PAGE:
Mitch McConnell, Master of Catch-22

Senate Minority Leader Mitch McConnell

The GOP has long mastered the art of Catch-22 but it may just have surpassed itself. Before I turn to the incident I have in mind, Heller’s definition is in order:

There was only one catch and that was Catch-22, which specified that a concern for one’s safety in the face of dangers that were real and immediate was the process of a rational mind. Orr was crazy and could be grounded. All he had to do was ask; and as soon as he did, he would no longer be crazy and would have to fly more missions. Orr would be crazy to fly more missions and sane if he didn’t, but if he were sane he had to fly them. If he flew them he was crazy and didn’t have to; but if he didn’t want to he was sane and had to. Yossarian was moved very deeply by the absolute simplicity of this clause of Catch-22 and let out a respectful whistle.

I have written about how, following the Las Vegas mass killing, the GOP said that a regulatory fix rather than legislation was needed to control bump fire stocks used by mass killers. The problem: they wouldn’t grant the Bureau of Alcohol, Tobacco and Firearms (ATF) the authority to regulate bump stocks. Nevertheless, House Speaker Paul Ryan sounded oh-so-reasonable about it.

And then there are the anti-abortion TRAP laws. In some states, abortion doctors are forced to have medically unnecessary admitting privileges at local hospitals which then–perhaps because of religious affiliation or political pressure–don’t grant them admitting privileges.

Mitch McConnell’s latest is a doozie. He doesn’t want to be seen as letting Donald Trump off the hook for inciting open sedition but he also doesn’t want to alienate Trump supporters. What does he do? First, as Senate Majority Leader, he refused to reconvene the Senate before January 19 to conduct Trump’s trial. Then, turning the Constitution into a Catch-22 document, he voted for a GOP motion contending Trump’s trial is unconstitutional because he’s no longer in office.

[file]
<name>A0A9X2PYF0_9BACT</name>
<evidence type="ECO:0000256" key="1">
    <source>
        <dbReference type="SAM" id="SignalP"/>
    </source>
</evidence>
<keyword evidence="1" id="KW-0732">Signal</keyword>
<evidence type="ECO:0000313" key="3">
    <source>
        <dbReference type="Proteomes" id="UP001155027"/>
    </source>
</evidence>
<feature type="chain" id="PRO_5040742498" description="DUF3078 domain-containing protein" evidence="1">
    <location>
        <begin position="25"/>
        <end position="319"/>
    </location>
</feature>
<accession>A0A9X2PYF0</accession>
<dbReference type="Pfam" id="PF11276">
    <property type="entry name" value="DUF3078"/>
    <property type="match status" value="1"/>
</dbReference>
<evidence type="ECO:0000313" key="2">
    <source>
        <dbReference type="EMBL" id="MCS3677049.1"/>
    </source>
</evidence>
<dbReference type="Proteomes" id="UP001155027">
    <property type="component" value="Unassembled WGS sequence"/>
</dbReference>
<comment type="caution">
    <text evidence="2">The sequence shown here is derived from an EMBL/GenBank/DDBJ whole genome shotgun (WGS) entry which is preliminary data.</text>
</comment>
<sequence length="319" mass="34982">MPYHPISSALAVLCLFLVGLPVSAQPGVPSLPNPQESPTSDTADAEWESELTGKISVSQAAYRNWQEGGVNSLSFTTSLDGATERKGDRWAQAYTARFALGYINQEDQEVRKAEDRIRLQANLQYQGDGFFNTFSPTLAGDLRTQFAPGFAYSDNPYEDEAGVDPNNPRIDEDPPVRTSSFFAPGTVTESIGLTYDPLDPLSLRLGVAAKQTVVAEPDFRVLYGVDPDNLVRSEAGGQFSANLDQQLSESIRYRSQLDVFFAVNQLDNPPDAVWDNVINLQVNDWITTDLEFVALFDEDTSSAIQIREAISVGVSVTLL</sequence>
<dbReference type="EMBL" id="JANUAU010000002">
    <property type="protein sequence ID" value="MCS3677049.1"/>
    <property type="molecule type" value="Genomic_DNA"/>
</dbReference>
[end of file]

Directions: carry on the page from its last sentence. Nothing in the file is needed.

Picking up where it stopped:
As New York Magazine’s Jonathan Chait sarcastically sums up the effect of McConnell’s maneuver,

Nobody is defending the insurrection. It merely happens to have taken place during a wormhole in the calendar in which a president can violate the law with complete impunity. They would like very much to hold Trump accountable, but the founders designed the Presidential Crime Wormhole, and we must respect their wisdom.

Wormhole or Catch-22, it all comes down to one thing: those who have the power can make rules which, while they give off the aura of being even-handed, are in reality just designed to screw the rest of us.

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